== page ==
Although it was common knowledge that the local Recreational Equipment Inc. (REI) store was the place to buy hiking boots and obtain topographical maps, the store was also a great place to find volunteers for the Hemlock Bluffs Nature Preserve.
History Of Hemlock Bluffs
Owned by the state of North Carolina and managed by the town of Cary, Hemlock Bluffs is ecologically unique, with a system of north-facing bluffs and a wealth of eastern hemlocks.
For years, biologists and educators had advocated protection and management of the bluffs. Before the trails were developed and town staff began to check on the site regularly, this area was being gradually degraded by random hiking, frequent bonfires, and littering. Today, only foot traffic is permitted on trails during hours of operation with no collection, removal, or disturbance of any natural objects allowed. The focus is on nature study and passive recreation.
Hemlock Bluffs was added to the State Registry of Natural Heritage Areas and classified as a state nature and historic preserve in 1979. The town obtained a long-term lease from the state for most of the land in 1983, and trails, wooden overlooks, steps, and boardwalks were constructed in 1989. The nature preserve was dedicated in 1990, and the Stevens Nature Center was built in 1992. Each year, hundreds of environmental programs for all ages are offered on a variety of topics by the nature preserve staff.
About 6 years ago, the town’s Parks, Recreation and Cultural Resources Department began presenting slide shows at the local REI on nature topics for REI members. Staff set up chairs and a slide projector in the middle of the tent and sleeping bag section. While there was never a “sell-out” crowd, we persevered. In getting to know the outreach coordinator at REI, park employees conducted more joint programs at the store and at the park. Then REI as an organization adopted National Trails Day as a service project. Although the town had been conducting an event each year in observance of National Trails Day, the event exploded the first year REI was involved. REI supported its employees in volunteering that day, rallied members to volunteer at the event, and provided free T-shirts, lunch, and plenty of free gear for volunteers. The event that typically welcomed an intimate group of 25 volunteers mulching a run-down trail quickly turned into nearly 100 enthusiastic outdoors folks who were willing to help in any way they could for 4 hours. Although we did the best we could, we floundered horribly. Each consecutive year since, however, the partnership with REI has grown and matured, and the event has improved.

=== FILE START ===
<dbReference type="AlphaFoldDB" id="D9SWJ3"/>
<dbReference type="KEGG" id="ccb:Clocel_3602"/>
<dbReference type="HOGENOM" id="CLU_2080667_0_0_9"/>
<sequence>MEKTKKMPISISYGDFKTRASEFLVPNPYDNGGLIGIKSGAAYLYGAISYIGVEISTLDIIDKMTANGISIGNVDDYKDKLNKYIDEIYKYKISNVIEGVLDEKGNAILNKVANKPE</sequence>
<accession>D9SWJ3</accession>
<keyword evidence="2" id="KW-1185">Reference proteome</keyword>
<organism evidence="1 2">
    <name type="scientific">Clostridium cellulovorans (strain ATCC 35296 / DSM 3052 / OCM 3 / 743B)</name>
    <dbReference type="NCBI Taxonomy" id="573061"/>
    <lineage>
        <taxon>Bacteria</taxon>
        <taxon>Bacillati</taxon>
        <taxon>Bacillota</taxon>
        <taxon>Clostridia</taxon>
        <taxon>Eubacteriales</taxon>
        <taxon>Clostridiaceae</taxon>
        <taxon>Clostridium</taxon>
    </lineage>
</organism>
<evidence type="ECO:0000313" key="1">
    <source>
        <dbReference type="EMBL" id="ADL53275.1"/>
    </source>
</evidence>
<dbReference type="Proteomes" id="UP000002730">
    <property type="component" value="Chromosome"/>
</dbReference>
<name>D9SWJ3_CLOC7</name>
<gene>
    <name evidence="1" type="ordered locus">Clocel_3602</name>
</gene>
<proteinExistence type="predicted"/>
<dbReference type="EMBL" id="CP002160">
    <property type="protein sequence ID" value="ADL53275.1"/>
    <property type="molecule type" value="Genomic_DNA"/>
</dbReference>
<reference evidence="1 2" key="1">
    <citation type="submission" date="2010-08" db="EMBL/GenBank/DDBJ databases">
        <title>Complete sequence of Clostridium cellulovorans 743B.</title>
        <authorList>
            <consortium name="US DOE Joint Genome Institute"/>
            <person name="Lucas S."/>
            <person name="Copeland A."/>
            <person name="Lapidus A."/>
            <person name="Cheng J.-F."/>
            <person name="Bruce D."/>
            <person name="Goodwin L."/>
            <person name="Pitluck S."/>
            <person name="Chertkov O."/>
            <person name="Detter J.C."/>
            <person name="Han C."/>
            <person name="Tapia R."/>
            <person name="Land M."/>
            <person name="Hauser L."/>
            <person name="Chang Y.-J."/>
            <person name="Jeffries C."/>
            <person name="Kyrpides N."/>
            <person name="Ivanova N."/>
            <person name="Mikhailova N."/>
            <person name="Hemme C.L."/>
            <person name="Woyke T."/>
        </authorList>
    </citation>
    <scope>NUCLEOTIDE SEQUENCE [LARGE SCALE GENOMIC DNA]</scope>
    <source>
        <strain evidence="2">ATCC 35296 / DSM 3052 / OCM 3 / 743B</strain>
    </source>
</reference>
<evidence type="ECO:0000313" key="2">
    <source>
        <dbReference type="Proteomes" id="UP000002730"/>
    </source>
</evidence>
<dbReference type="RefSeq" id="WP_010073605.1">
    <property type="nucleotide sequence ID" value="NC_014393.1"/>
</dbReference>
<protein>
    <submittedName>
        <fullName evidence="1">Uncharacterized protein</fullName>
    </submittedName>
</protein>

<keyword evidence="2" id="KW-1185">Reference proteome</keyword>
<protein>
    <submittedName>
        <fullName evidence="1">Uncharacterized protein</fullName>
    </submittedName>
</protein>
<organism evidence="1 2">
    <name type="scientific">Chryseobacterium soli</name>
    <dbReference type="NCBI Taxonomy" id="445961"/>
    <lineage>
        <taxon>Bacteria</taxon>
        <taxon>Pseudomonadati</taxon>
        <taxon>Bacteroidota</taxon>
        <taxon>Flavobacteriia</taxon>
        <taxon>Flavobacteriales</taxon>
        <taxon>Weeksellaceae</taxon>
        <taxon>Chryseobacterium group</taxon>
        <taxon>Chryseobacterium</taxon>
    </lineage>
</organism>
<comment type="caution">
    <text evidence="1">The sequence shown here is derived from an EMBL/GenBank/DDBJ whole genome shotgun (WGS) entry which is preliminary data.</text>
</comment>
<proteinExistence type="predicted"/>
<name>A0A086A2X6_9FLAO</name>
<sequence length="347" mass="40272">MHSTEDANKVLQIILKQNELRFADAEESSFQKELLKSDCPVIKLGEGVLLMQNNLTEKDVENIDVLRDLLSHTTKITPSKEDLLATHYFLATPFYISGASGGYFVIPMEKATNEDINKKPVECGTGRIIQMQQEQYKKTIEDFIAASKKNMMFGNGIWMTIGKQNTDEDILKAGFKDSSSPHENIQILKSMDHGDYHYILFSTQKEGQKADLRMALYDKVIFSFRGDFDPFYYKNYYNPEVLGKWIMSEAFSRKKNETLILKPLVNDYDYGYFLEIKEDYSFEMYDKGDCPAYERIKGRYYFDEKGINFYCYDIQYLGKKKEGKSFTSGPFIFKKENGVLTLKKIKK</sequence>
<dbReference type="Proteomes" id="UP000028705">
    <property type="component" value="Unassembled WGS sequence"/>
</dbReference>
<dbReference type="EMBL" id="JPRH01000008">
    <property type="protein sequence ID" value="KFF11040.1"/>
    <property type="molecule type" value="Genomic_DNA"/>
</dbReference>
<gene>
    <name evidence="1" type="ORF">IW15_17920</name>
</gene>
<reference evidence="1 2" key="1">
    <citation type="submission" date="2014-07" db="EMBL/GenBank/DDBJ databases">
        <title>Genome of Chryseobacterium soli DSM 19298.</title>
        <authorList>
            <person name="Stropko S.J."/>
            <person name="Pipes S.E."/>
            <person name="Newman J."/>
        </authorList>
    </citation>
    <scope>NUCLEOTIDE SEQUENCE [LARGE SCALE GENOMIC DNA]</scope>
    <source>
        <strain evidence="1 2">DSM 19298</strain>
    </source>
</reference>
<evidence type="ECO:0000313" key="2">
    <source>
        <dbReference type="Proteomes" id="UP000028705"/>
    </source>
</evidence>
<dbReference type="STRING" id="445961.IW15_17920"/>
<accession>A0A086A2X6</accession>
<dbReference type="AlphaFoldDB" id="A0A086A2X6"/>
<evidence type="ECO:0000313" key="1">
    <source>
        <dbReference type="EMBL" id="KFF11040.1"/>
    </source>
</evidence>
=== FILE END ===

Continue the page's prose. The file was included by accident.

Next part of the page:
A (Nearly) Free Facelift
Since becoming involved with the local REI store, its employees, and the outreach coordinator, the trails day event has become one of the best local volunteer opportunities in the region. Nearly 5 years ago, when the national REI organization polled all of the stores for nominations for possible grant recipients, we submitted a grant proposal at the request of the local store. Over the following 3 years, the parks department received almost $35,000 for trail improvements, along with the promise of volunteers to assist in completing the work. Every board on the extensive boardwalk system has been replaced, along with every landscape timber on a long loop trail, and all of the trails in the nature preserve have been mulched—using primarily volunteers. REI funds also provided interpretive, educational signs and new trail-directional signs. The 20-year-old preserve has received a facelift, and what’s phenomenal is that visitors notice and comment on it.
Support Worth Mentioning
On June 1, 2013, Hemlock Bluffs staff members partnered with REI and the Friends of Hemlock Bluffs for the annual National Trails Day workday. Ninety-two volunteers helped improve the trails, nature-center grounds, and the natural resources. Preserve staff and volunteers mulched almost 1 mile of trails and areas around the nature-center courtyard. Young volunteers planted flowers, painted the new cistern, and worked to beautify the recycle garden, while others cut and removed bamboo, hauled large pieces of trash from remote locations, and continued improvements on the gravel stairs. The Friends of Hemlock Bluffs provided lunch and purchased new tools for the day and other upcoming workdays.
Partners are essential in providing additional support, promotion, supplies, and funding to park facilities. In these tight budget times, loyal partners who contribute year after year are incredibly valuable both in terms of program support and community involvement. Our partnership with the local REI store over the years has paid huge dividends in terms of volunteer assistance and grant funding. We are proud to cooperate with an organization whose mission aligns so neatly with ours.
Laura K. White, CPRP, CEE, is the supervisor for the Stevens Nature Center in Cary, N.C. Reach her at Laura.White@townofcary.org or (919) 387-5980.